Tag Archives: in memory of Michael

What fun to meet up with Keld, an exchange student from Denmark who stayed with us during his high school years. Photo by Madelyn Given.

Scandinavian Travels 2016: Denmark Reunion

A childhood book and an exchange student brought me to Denmark. Since my childhood, I have wanted to travel to the Scandinavian countries.

That desire was triggered by a picture book, The Surprise Doll, a book I read over and over as a young girl. It tells the story of a little girl from Scandinavia whose father was a sea captain, and each time he returned home from the sea, he brought this little girl a doll from a foreign country. She had one doll for every day of the week but Sunday and she wanted just one more. She asked her father for another doll and he said no, six dolls were enough for any little girl. (Remember, this book was written sixty years ago.) The little girl wasn’t satisfied, so she put her six dolls in her doll carriage and off she went to the village to see the doll maker. He was kind and patient and told her to leave her six dolls with him for one week and then to come back. She went home and patiently marked off every day on her calendar and then returned to the doll maker. He had made a doll that looked just like her.

Throughout my life, different things besides the children’s book also increased my desire to travel, and almost 30 years ago, we hosted an exchange student from Denmark. I learned so much from Keld, our exchange student, that I wanted to go there. More importantly, I promised Keld that I would visit him and his family.

While he stayed with us, Keld integrated into our family. Our son and daughter were in high school at the same time, involved with the same sports and activities, and it was a great experience to have Keld with us. Keld played on the ski team and the soccer team, and he traveled with us to Disney World. Our son Michael went back with Keld and spent a summer at their summer home on a small island, sailing and enjoying life by the ocean. Two years later, they toured Europe together in the summer. Keld became a lifelong friend of the family.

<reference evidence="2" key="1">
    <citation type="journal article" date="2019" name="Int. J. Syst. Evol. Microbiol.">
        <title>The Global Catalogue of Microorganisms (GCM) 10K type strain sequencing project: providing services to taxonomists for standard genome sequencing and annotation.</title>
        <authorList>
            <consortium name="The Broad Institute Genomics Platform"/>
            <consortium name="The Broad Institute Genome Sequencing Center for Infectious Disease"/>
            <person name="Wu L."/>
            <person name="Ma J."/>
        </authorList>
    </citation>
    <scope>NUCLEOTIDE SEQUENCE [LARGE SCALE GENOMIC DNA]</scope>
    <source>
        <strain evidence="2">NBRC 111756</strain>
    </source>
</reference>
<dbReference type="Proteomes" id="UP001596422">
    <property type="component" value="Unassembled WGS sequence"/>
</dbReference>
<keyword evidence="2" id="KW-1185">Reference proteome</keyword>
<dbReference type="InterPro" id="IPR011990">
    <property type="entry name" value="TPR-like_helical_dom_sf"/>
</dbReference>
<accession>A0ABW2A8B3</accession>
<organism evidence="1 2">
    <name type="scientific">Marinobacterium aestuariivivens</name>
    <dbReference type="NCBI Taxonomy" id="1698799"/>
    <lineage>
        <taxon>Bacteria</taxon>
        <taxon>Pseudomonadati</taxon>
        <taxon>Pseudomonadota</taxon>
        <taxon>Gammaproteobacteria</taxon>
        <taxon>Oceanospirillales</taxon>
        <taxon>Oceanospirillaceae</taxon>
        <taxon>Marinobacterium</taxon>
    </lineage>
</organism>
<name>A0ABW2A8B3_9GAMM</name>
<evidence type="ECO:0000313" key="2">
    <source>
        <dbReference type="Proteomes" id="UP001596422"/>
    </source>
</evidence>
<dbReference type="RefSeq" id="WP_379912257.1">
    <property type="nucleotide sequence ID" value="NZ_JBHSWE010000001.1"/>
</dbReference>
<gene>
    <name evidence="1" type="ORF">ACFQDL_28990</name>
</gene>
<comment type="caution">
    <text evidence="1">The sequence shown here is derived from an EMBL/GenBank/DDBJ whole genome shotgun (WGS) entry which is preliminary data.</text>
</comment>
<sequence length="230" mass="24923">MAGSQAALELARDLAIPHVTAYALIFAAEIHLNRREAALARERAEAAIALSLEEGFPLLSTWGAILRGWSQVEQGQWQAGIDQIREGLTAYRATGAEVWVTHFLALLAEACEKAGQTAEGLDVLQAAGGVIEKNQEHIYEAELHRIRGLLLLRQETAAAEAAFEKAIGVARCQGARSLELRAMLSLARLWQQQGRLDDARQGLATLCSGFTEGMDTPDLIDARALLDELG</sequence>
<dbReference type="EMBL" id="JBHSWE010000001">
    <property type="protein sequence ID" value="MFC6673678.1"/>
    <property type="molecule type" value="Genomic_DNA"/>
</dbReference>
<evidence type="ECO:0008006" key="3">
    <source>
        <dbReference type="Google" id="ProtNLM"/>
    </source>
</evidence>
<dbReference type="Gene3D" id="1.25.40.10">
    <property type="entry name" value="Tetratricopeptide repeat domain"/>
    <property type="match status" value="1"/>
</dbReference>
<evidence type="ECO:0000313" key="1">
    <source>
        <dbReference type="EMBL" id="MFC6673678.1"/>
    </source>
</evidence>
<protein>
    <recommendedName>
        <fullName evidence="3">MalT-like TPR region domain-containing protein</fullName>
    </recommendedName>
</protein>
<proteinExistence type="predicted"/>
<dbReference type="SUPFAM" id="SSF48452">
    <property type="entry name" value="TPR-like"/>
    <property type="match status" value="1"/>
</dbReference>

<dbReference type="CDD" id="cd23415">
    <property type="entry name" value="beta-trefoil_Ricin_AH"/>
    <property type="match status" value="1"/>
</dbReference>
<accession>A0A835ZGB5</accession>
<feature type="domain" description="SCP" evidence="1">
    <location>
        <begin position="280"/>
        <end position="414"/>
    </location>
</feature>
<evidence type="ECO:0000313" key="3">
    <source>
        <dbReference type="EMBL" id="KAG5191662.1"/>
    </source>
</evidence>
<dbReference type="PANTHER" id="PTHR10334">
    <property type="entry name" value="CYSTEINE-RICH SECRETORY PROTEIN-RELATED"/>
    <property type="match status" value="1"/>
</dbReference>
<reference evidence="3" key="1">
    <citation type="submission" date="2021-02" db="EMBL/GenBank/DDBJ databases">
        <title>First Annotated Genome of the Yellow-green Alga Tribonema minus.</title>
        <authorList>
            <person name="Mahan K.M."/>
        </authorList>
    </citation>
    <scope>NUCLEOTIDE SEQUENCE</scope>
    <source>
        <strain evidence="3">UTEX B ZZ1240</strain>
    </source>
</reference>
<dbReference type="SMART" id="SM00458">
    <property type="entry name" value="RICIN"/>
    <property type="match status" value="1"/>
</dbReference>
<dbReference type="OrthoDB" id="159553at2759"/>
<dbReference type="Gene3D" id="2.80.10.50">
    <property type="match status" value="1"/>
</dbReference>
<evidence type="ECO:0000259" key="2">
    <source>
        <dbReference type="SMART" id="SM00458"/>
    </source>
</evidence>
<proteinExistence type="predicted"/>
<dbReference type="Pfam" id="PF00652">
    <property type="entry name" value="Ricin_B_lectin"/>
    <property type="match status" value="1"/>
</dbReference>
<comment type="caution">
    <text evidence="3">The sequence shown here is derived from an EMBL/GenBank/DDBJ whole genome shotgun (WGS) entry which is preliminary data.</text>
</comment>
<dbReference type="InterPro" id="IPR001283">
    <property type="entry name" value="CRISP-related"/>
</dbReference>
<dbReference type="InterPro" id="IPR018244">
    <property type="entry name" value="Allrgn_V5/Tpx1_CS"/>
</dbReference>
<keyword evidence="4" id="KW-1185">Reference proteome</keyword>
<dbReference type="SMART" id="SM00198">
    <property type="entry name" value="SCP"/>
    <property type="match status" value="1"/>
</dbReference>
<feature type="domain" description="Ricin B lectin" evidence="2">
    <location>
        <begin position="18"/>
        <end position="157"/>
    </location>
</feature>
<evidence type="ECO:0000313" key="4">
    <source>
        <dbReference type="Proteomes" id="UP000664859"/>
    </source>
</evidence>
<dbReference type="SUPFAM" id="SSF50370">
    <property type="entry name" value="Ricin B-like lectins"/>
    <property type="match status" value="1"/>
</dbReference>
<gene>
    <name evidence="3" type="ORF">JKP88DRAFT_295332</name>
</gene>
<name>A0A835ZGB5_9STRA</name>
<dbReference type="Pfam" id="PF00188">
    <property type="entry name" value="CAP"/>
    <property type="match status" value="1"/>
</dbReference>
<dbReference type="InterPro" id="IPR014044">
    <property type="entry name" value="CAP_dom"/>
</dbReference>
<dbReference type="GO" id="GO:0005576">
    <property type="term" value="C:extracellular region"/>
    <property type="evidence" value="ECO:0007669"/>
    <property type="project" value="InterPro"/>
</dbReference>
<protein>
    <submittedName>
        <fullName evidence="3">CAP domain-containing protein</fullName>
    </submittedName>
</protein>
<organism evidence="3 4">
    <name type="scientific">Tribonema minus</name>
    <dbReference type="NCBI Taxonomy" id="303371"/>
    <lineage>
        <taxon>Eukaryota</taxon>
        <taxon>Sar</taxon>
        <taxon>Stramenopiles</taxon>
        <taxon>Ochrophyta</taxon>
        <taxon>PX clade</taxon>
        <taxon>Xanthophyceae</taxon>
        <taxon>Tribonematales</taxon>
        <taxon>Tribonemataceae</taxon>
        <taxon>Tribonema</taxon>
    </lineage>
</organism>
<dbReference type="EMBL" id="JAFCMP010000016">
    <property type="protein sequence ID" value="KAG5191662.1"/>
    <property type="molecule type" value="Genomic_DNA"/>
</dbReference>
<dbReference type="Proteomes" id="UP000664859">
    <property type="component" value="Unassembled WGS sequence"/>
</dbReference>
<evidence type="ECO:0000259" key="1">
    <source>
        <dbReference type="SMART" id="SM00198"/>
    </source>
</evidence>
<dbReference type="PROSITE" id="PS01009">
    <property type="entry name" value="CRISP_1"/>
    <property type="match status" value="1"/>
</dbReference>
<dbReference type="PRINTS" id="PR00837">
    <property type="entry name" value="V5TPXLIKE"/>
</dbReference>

Finally, I kept my promise and came to Denmark to see Keld and to meet his family for the first time.  I was very excited when I arrived at the airport near Copenhagen and Keld was there to greet me.

I was happy to see that Keld was the same fun, happy, energetic, bright man who lived with us while a senior in high school. It was evening when we reached his summer home in Assens, and I could have called it a day, but Keld had prepared a lovely dinner—something that was not among his talents when he was a young exchange student. We planned to catch up the next morning, since we had both taken long journeys: the day before, Keld had driven from Switzerland where he lives now and has a business, and I had traveled from above the Arctic Circle in Norway on three flights, with long drives to and from airports.

Keld thought it would be pleasant to walk about his coastal town of Assens, Denmark. A coastal path goes by his front door, so off we went in the morning. The ocean breeze blew in our faces. In the distance, we saw several sail boats, and at sea, a tanker or two coming and going to the nearby port. The path led into a large bird sanctuary. I was startled by a nesting swan that took flight as I walked along. Several other swans were swimming gracefully in an inlet pond.

These kolonihaves offer a gardening retreat in Denmark. Photo by Madelyn Given.

These kolonihaves offer a gardening retreat in Denmark.

Keld and I walked from the shoreline back though the old town of Assens. For centuries it had been an important port for ferries between Jutland and Funen; now there are bridges between the islands and Germany. We walked through lovely city parks and to an area of tiny miniature garden houses. Here in a gated area, people who own homes in the inner city have purchased a tiny plot where they build a kolonihave, a tiny garden house. They come here to tend their flower and vegetable garden and relax. The owners and families cannot live here—it is only for their day use.

Exploring an old section of Assens, Denmark. Photo by Madelyn Given.

Exploring an old section of Assens, Denmark.

We walked throughout Assens, taking time to stop at an art museum and later have a cup of tea. We walked through city streets and old sections of cobblestone squares, all the way to the harbor and past the marina, which had many sail boats and the ship yard. We made it back to Keld’s place after spending the day catching up, and at the same time, I had enjoyed a great walking tour of a beautiful place in Denmark.

(posted October 25, 2016)

One of many such statues along the Camino de Santiago pilgrimage trail. Photograph by Madelyn Given.

El Camino: Santiago de Compostela

Santiago is a grand old Spanish city filled with ancient history. I was excited to walk there from St. Jean de Pied de Port, over 500 miles, during my Camino de Santiago pilgrimage—aka the Way of St. James—in fall 2014. Along the way, I had seen many statues of St. James, such as the one in my photo above; scallop shells are a sign of the Camino trail and St. James. Now that I was finally here in Santiago, my journey was completed, but I still had a few important things to do. I needed to go to the Oficina del Peregrino to receive my el Camino Compostela.